Nick Twisp (Michael Cera) is a horny teenage youth with a twist - he wishes to be a writer, lives by the songs of Frank Sinatra, appreciates the films of Fellini, wryly observing the lives of his divorced parents - his father, who lives with a much younger, blonder model, and his mother, who takes whatever men/f-buddies she can get. Under all his witticisms, he just wants to fit in. Whilst accompanying his mother and her current lover on a trailer park holiday, he sets his eyes on Sheeni (Portia Doubleday), whom, to him, is perfection. They have a sweet but short-lived Summer fling (a strictly first and second base one, which Twisp's virginity remains intact from), but Nick wants it to last forever. Adopting a double persona as Francois, his badass alter ego, Nick sets to doing all he can in order to get thrown out so he can go live near Sheeni. At the start of the film, Nick had noted "In movies, the good guy gets the girl. In reality, it's usually the prick", and sets about righting this for once. He is, to all intents and purposing, fighting for her love.
Youth in Revolt plays, at times, like a cross between Superbad and Fight Club, what with the plot revolving around a teenager's quest to lose his bunginity, as well as the fact that he (in his mind) constructs another, cooler vision of himself, one who has the balls to do the things that he normally dare not. It is R-rated (15 in the UK), but not terribly explicit or rude, it just doesn't hold back on the cursing and has a few sex jokes that would go beyond what would be allowed at a 12. There are some hilarious comedic sequences- one in particular involving the protagonist's bad attempt to fake his own death, but on the whole, the film is funny in a downbeat, quiet way. The quirky style of the film is complemented with performances by indie stars Steve Buscemi and Ray Liotta, both who own the camera for the brief moments they are in.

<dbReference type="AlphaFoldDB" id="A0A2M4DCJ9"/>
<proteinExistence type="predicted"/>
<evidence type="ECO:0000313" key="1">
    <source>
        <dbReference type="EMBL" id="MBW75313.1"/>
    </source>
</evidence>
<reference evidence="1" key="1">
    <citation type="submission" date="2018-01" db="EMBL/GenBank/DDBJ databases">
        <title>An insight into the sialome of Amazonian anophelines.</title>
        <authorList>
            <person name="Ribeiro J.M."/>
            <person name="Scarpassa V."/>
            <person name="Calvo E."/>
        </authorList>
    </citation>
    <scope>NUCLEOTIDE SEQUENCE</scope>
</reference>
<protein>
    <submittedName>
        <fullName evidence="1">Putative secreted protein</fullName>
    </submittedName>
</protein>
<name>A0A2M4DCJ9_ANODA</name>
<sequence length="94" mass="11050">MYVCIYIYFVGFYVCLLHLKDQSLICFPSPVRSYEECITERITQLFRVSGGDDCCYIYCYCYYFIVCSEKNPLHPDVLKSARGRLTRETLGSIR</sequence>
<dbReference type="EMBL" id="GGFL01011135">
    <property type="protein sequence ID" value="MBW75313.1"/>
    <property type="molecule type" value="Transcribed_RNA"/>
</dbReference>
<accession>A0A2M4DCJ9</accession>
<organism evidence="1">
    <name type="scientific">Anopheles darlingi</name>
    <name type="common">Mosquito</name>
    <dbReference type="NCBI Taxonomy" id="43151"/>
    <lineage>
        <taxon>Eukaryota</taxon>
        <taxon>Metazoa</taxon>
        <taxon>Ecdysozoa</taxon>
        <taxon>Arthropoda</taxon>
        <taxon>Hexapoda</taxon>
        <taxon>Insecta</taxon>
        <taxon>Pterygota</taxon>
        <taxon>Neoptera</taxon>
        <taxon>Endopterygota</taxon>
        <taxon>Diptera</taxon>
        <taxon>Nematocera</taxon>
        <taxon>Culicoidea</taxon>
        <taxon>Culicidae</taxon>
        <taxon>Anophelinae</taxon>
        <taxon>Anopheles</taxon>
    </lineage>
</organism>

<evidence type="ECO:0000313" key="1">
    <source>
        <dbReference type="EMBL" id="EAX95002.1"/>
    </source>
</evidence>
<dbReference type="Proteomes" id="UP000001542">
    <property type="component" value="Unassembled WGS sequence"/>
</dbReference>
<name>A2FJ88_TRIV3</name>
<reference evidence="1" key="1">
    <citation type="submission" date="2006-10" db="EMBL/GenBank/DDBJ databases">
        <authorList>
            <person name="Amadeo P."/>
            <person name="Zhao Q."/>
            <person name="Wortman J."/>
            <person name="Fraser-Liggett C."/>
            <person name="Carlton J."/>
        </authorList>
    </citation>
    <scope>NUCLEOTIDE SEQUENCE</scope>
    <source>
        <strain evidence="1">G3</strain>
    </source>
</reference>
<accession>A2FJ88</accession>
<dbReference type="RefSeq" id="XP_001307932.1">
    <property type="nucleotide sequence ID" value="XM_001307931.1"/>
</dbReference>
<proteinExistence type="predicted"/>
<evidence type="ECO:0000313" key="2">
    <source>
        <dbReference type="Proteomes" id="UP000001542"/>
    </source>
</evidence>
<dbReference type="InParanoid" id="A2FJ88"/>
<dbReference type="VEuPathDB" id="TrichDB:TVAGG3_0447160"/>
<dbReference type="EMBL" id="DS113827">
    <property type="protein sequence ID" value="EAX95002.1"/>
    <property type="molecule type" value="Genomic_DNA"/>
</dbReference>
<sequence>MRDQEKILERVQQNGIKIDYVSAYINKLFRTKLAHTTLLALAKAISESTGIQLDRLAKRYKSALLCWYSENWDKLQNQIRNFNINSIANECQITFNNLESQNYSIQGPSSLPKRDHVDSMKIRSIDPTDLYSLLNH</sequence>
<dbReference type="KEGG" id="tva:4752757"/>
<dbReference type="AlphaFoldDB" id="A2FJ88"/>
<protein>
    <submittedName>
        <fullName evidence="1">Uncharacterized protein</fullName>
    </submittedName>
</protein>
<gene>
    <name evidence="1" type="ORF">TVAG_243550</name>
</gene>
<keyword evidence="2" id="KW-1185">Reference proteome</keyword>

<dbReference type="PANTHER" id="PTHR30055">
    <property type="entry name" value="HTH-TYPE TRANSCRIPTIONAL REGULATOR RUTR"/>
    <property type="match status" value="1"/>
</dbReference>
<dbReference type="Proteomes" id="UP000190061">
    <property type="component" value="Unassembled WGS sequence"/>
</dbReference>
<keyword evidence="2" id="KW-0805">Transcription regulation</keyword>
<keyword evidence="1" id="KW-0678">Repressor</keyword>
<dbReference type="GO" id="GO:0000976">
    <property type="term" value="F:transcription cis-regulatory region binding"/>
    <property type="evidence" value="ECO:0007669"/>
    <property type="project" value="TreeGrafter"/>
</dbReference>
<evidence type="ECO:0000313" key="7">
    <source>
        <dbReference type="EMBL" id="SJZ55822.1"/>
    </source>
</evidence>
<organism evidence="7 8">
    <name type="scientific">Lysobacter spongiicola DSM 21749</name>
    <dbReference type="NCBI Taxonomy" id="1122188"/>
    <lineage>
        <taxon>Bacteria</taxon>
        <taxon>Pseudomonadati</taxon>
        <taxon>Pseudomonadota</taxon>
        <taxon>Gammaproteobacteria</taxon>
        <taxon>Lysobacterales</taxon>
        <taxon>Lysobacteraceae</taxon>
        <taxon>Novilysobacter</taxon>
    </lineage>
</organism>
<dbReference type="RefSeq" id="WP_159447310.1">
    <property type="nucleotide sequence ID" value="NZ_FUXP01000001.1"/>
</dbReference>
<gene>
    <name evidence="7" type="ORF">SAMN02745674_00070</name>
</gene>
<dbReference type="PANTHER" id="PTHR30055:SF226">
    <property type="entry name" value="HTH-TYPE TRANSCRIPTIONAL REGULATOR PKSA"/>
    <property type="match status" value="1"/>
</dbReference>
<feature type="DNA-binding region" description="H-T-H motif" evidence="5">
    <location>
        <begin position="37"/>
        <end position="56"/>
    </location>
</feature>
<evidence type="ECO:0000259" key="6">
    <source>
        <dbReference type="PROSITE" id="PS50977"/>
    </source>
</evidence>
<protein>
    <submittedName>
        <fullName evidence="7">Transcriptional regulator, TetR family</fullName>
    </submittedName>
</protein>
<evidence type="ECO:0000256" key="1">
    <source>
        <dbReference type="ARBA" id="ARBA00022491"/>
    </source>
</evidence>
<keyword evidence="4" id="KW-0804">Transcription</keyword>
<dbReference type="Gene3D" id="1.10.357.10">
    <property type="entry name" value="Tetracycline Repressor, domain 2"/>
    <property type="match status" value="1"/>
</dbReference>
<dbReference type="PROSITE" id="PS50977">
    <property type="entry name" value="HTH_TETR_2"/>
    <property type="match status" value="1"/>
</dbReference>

My main concern with Youth in Revolt was that I was simply never convinced that Sheeni reciprocated Nick's (admittedly extremely strong) feelings. It doesn't help, of course, that Portia Doubleday isn't a very good performer, but on the whole, I found her character cold, confused and a little annoying. Part of the joy of Youth in Revolt is enjoying all the escapades to Nick's climb to his destination, and not necessarily the destination, but I couldn't help but feel throughout the film that Sheeni wasn't a worthwhile one. (Though perhaps that doesn't matter, and what matters is that Nick thinks it is). All that said, I did very much enjoy the adorable animated sequence that played through the credits involving the two.
Michael Cera, who warmed hearts in Juno and Superbad, is completely at home in the role of dorky teenage boy, and once again, he steals the show - and my heart - here. His Nick Twisp certainly has a warped, bordering on psychotic idea of what it means to fight for someone's love but there's an everyday quality to Cera's acting and looks that renders him totally likeable, no matter what the creepy scenario he finds himself in. If it weren't for Cera, I may have found the film annoying and not all that funny, but thanks to him, it mostly manages to be bright, sweet and engaging. Cera is definitely one to keep an eye on; mark my words, that lad'll go far.